HE raised his gloves in triumph as he won the world title, the roar of the crowd ringing in his ears.
A host of plaudits followed and many commentators came to regard Ken Buchanan as the greatest British fighter who ever lived.
It’s great that I am remembered and so many people turned up”KEN BUCHANAN
But the astonishing achievements of the Fighting Carpenter have been strangely overlooked in his home city – until last night when he was honoured in a long overdue civic reception.
The recognition of his outstanding career came almost half a century after his historic 15-round victory over Ismael Laguna in the punishing heat of Puerto Rico, and more than three decades after his retirement.
The 70-year-old appeared emotional as archive footage of his boxing heyday was played to the guests in the City Chambers who cheered and applauded his achievements.
He said: “I thought people had forgotten about me and it’s a wonderful feeling that they haven’t.
“They are bringing me back. I think maybe they realised what I achieved. It’s great that I am remembered and so many people turned up.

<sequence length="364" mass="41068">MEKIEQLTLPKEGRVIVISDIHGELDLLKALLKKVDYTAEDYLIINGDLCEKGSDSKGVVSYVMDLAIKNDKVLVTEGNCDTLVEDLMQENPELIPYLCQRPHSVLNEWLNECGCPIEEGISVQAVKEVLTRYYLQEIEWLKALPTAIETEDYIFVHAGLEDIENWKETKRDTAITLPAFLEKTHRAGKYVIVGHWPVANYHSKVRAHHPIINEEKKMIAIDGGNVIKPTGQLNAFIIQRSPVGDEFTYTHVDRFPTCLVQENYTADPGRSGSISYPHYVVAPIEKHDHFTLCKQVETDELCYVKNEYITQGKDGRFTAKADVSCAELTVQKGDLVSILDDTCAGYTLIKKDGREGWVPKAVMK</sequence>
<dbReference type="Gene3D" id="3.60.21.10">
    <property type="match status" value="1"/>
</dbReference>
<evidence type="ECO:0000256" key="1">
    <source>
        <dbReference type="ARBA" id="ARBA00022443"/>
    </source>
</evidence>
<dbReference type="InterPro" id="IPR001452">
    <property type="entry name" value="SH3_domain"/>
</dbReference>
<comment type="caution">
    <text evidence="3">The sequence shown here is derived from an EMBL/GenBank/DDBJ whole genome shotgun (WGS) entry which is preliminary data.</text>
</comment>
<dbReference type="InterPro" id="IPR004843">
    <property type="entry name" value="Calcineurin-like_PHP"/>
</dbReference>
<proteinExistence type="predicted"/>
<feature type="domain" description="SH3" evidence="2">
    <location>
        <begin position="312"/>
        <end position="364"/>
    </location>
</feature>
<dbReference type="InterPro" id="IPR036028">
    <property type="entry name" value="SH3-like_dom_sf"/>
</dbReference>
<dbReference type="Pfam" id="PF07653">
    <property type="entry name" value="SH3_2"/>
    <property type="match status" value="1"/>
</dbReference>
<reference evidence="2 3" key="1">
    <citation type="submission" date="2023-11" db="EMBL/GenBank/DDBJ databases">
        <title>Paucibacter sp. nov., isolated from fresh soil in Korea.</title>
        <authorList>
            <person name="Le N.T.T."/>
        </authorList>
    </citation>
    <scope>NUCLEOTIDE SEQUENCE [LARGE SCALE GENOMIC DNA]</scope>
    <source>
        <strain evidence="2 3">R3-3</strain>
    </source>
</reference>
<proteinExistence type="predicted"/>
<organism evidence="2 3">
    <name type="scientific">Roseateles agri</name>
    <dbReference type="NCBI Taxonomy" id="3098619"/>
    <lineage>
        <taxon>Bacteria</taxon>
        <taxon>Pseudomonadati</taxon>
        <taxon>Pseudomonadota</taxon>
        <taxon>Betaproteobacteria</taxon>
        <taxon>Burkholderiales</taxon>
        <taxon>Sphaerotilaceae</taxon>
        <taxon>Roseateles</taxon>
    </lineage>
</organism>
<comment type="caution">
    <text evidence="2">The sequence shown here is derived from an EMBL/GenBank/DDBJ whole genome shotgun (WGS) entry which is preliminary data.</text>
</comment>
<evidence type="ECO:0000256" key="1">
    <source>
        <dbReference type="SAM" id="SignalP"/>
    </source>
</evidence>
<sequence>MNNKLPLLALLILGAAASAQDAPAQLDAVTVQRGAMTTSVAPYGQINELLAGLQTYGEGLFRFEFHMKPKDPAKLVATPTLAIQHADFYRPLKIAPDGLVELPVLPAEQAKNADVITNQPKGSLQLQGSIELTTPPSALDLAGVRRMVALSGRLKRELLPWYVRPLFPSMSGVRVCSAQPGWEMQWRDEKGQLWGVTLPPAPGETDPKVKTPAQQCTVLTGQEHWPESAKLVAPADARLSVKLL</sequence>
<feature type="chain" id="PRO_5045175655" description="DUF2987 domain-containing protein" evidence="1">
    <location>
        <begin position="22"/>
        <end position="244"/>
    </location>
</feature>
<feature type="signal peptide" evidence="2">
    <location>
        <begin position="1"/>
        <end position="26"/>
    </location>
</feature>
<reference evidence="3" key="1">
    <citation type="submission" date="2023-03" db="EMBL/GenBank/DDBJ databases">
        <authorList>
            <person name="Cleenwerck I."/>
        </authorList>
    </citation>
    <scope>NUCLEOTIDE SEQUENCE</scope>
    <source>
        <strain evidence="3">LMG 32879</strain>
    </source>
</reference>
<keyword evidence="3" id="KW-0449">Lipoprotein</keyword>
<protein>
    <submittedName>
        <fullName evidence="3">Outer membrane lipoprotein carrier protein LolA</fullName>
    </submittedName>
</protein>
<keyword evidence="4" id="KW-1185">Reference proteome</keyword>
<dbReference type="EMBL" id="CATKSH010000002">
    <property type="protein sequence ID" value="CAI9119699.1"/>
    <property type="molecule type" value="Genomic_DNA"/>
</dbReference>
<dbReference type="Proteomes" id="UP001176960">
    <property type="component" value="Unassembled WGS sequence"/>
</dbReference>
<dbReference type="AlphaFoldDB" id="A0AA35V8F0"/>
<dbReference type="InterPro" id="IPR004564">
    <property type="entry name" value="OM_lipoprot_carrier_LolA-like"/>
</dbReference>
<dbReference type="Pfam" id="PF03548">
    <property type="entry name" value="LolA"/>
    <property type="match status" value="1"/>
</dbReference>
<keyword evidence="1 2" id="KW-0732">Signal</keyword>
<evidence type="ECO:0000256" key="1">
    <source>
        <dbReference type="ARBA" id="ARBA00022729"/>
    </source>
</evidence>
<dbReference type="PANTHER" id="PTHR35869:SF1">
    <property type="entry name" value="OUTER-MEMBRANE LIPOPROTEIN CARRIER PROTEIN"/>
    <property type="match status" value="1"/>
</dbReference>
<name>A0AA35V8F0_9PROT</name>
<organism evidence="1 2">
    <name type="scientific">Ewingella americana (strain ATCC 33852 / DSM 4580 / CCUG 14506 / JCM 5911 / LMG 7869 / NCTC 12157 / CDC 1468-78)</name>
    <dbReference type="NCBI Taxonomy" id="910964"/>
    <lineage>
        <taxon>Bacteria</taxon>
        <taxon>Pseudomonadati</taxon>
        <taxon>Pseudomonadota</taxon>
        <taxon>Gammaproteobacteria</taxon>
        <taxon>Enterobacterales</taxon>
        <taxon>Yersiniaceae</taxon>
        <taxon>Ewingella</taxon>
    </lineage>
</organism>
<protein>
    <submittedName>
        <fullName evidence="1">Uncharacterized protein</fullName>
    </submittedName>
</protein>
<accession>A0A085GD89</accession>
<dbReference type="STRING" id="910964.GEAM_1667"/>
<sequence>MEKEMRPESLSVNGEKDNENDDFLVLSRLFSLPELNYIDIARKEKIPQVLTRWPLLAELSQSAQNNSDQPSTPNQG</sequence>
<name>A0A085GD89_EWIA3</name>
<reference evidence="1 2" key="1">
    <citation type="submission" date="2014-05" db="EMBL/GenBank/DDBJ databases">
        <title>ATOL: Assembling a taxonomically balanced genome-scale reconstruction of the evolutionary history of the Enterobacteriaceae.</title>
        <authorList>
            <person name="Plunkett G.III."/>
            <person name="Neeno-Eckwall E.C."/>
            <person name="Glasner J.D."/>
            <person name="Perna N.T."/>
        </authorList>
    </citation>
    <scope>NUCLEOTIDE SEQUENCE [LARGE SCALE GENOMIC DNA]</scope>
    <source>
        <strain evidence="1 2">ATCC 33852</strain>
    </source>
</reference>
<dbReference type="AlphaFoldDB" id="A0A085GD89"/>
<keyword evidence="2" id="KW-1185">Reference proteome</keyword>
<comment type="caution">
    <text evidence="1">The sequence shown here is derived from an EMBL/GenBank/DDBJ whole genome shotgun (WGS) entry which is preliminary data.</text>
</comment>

“I have guys here tonight I hadn’t seen for years. It’s lovely to see them after all this time.”
Among those who attended was former Rangers player Willie Henderson, 71, who described it as “privilege” to be there.
He added: “I bet I’m the only guy here who saw him beat Maurice Cullen [in February 1968] for the British Lightweight title in London and saw him in Miami against Frankie Otero. He ranks with Britain’s greatest ever boxers and it is a privilege to be here.”
Prize belts belonging to the former lightweight champion were on show for the audience.
Lord Provost Donald Wilson said: “Fifty years on from his first professional fight, it’s a proud moment to be able to mark Ken Buchanan’s career. He’s one of Edinburgh’s most decorated sporting legends and on behalf of the city we want to give him the local recognition he deserves. It’s fantastic to be able to relive some of his biggest boxing moments.”
But it was lifelong Buchanan fan and depute Lord Provost, Councillor Steve Cardownie, who had worked hard to ensure the event went ahead.
He said: “This is long overdue and I’m delighted to have played a part in ensuring Ken Buchanan’s career is being celebrated in a fitting manner, a civic reception in his home city.”
The Northfield boxer was presented with a certificate from Phil Jones, whose mother, Myfanwy, and father, Brynley, took him in to their home when he moved to South Wales in 1965.